At Ground Level
Andreas Gursky, New Work - White Cube, Mason's Yard 2007
Review by David Green
If there is a predictability to Andreas Gursky's work these days it nonetheless continues to elicit no small measure of reverence. As they get even bigger the sheer size of the photographs alone demand our respect. Yet, perhaps more important is the awareness of the immense and complex infrastructure upon which these images depend: from the extensive logistics of pre-shoot planning to the expenditure of time and labour in studio production, Gursky's practice raises the level of ambition for photography to the sphere of art. Whilst most aspiring students of photography could manage a passable pastiche of a Tillman's installation, and a few might be able to master the technical and economic demands of large format photography à la Seawright or Southam, none would be able to emulate Gursky. With Gursky photography gets about the closest it ever has to rivalling its younger sibling: if one were to compare these images to cinema it would not be on aesthetic grounds but on the fact that they involve something of the social, technological and economic investment that is usual in the film industry. On purely commercial grounds it is the level of such investment that has demanded a reasonable return and why Gursky currently holds the record for highest price ever paid for a photograph.
If this seems a particularly lumpen observation, I should point out that it is borne from the frustration (or is it simply anger?) with press releases from blue-chip art galleries that peddle Gursky's work as insightful observation (or is it critique?) of our increasingly postmodern globalized world, the information age, the loss of the real in an era of simulation, etc, etc. On the other hand, who is better placed to speak of such things than those who trade in commodities that these days know no international political boundaries and that are - economically and communicatively - emblematic of the processes of globalization? There is, of course, a serious issue here. If there is no Archimedean point outside of all of this (and certainly not one that can be occupied by art dealers) where do we locate Gursky's work?
This is a question that has been central to the various theoretical and critical discourses around Gursky's images. If the practice as a whole might be taken (and perhaps has to be taken) as symptomatic of the operations of capitalist production and distribution in the era of globalization, it also engages the conditions of its own making at the level of representation. It does so in the first, and most obvious way, in what it depicts; through the now familiar iconology of modern factories, shopping malls, corporate architecture, the spaces of mass spectacle, and so on. More ambiguously, it does so through aspects of style. Here, inevitably, we enter the realm of metaphor, where matters of camera angle, composition, image detail, highly saturated colour, pattern and surface are read as expressive of the conditions of the new psychological, social and political zeitgeist.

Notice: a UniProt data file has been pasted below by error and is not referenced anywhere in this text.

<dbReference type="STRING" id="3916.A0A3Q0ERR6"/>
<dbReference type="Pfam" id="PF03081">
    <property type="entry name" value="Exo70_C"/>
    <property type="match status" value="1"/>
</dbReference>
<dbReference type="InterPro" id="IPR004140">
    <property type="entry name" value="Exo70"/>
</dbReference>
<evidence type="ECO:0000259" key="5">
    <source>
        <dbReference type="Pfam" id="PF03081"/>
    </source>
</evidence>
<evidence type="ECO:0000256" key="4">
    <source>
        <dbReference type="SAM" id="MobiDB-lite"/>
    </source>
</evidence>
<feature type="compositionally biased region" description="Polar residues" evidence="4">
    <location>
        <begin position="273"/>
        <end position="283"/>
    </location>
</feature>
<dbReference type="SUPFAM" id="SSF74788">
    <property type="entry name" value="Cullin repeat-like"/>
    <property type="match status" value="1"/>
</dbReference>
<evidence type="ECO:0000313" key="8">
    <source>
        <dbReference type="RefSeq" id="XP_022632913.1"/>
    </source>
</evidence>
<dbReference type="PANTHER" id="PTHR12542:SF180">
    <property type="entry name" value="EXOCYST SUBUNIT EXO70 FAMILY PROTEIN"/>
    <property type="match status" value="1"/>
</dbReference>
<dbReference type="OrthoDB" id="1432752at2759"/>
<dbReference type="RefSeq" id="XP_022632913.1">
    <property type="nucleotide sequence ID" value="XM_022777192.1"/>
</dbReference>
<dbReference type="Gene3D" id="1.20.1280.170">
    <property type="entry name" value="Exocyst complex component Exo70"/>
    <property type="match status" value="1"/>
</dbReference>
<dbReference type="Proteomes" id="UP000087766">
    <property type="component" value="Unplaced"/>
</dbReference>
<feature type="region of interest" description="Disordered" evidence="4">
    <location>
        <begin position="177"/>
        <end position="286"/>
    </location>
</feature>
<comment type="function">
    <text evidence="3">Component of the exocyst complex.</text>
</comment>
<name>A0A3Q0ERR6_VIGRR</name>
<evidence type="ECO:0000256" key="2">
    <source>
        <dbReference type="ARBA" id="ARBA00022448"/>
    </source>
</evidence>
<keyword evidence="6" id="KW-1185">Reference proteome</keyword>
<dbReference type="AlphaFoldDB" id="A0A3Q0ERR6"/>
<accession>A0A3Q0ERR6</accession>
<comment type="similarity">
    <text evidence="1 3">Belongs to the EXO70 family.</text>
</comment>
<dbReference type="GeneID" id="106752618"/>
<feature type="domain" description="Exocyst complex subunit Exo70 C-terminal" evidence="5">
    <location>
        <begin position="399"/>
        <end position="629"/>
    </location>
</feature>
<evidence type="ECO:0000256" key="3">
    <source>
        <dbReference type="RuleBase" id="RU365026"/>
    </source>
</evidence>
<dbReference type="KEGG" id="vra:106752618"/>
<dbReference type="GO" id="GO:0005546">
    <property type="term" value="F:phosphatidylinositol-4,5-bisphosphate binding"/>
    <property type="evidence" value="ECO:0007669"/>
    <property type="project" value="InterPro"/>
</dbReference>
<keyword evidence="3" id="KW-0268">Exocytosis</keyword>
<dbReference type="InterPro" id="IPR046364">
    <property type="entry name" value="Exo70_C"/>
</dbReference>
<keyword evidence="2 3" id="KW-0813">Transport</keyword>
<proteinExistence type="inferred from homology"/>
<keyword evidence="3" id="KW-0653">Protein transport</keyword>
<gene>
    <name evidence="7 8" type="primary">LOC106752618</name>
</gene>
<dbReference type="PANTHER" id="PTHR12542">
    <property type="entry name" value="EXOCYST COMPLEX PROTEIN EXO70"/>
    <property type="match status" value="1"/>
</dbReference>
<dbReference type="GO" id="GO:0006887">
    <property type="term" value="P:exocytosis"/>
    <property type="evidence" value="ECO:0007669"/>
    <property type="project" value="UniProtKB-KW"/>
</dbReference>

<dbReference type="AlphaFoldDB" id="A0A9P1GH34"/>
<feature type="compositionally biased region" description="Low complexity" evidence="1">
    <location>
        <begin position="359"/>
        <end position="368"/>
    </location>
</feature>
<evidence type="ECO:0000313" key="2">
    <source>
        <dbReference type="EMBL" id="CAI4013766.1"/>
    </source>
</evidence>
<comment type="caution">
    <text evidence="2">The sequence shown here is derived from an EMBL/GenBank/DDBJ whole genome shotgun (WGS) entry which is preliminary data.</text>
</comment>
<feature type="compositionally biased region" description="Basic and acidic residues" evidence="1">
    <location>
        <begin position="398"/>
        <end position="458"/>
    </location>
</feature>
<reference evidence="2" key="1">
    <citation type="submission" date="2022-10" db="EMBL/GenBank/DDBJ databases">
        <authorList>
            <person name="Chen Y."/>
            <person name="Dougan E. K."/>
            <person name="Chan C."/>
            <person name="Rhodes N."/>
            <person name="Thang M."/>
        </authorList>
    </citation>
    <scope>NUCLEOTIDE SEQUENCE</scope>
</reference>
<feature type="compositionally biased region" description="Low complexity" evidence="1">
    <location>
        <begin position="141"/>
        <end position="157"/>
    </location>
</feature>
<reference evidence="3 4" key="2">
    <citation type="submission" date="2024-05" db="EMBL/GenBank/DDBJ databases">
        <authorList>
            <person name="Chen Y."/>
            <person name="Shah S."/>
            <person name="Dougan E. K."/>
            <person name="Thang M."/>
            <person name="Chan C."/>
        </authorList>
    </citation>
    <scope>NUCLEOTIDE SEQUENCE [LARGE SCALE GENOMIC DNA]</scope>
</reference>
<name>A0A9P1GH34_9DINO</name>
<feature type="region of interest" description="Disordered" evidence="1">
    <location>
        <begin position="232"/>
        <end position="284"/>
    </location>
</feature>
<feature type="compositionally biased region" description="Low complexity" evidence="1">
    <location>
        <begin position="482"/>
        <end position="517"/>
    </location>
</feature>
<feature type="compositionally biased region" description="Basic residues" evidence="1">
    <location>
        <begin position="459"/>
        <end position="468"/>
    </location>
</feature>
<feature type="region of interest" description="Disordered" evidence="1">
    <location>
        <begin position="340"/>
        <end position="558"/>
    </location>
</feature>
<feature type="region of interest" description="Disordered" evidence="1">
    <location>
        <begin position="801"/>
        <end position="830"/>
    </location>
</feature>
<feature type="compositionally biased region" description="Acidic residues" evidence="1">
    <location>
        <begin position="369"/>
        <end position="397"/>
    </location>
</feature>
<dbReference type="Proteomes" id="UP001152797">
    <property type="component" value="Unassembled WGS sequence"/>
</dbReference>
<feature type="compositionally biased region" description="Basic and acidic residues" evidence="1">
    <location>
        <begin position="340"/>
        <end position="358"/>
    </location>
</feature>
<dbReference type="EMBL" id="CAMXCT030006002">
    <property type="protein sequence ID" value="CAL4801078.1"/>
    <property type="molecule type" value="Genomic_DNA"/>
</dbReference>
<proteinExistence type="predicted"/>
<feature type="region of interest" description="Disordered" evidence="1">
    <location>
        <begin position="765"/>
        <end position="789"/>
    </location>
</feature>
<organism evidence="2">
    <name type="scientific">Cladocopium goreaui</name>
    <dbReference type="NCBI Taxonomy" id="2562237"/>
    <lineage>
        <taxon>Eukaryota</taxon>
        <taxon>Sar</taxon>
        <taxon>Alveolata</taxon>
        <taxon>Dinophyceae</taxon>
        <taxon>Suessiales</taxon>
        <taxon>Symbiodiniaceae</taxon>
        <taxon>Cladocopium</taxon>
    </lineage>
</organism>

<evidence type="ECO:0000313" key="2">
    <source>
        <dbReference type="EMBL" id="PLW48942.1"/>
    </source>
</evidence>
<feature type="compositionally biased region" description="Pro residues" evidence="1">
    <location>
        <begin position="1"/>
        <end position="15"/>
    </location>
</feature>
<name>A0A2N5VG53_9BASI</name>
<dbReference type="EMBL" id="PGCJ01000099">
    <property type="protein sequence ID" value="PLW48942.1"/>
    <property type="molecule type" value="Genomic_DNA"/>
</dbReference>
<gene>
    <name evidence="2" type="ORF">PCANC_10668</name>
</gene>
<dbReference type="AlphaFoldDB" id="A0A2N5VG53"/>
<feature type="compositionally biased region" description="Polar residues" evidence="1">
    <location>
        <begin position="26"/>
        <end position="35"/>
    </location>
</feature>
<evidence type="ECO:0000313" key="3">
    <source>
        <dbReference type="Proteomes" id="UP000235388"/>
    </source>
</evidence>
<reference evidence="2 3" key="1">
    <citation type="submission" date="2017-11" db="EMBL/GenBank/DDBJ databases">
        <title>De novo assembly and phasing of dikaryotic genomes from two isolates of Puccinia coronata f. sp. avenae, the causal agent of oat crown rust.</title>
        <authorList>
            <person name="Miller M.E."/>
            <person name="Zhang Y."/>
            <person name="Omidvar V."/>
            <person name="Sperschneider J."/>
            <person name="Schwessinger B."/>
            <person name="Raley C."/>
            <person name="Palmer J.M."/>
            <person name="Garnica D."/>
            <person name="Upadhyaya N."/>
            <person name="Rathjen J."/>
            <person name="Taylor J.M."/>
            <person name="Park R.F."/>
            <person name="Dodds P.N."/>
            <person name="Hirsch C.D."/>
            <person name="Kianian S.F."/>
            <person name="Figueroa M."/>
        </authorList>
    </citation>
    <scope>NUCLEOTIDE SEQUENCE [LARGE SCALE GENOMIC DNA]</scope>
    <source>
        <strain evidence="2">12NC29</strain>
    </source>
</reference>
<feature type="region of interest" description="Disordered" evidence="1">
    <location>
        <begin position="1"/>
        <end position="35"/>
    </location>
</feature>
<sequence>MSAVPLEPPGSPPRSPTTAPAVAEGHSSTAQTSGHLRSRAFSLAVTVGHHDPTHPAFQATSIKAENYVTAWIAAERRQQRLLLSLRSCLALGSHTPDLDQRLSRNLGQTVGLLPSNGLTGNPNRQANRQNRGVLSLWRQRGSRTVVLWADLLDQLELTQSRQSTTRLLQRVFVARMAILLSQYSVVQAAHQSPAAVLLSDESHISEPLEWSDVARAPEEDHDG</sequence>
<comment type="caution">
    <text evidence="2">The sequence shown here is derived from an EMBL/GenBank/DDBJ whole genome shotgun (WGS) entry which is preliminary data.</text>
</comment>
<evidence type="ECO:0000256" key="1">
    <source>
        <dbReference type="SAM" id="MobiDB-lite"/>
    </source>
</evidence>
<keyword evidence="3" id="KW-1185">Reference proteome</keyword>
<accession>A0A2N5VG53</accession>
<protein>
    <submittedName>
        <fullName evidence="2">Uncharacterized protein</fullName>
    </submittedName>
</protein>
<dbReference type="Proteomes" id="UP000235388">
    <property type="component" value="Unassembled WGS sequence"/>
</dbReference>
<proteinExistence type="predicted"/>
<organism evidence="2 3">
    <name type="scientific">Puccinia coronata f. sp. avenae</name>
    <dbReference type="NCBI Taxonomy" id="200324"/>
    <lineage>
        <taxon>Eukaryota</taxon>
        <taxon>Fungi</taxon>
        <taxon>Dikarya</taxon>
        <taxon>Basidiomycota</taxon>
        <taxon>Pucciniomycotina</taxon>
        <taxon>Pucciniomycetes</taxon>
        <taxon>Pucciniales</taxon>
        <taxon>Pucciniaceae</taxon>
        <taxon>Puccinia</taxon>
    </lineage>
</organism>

Above all else it is with the adoption of an elevated viewpoint, and the resulting flattening of pictorial space of a panoramic scene, that Gursky has discovered not simply the inimitable key to his signature style but the ostensible governing principle of the contemporary world order: Abstraction. The thinking is simple. If we now inhabit a world fathomless in terms of its complexity, and which has abandoned the prospect of any form of individual agency, then what better way to figure this than through the dehumanized God-like vantage point that flattens everything into a highly formalised two dimensional image?
This is tricky territory, and its not surprising that critical opinion on Gursky's work divides on the issue of what we are to make of this convergence of the aesthetic and the political. In the end, however, it is perhaps the adequacy of the politics that looks suspect. One of the most recent photographs on view at the White Cube was a high aerial view of an asparagus field near Potsdam in Germany, in which the agricultural workers are barely visible between the rows of black plastic sheeting protecting the crops. At the time of writing, these crops are rotting where they stand since the imposition of social security payments has led to a shortage of the low paid migrant workers from Eastern Europe upon whom the industry depends.
Taken from on high Gursky's photographs of the crowded floors of various international stock exchanges, the hi-tech factories of the West or the sweat shops of the Third World, make everything look remarkably similar, whereas we know that down there - at ground level - the life experience of individuals and of social groups remains very different.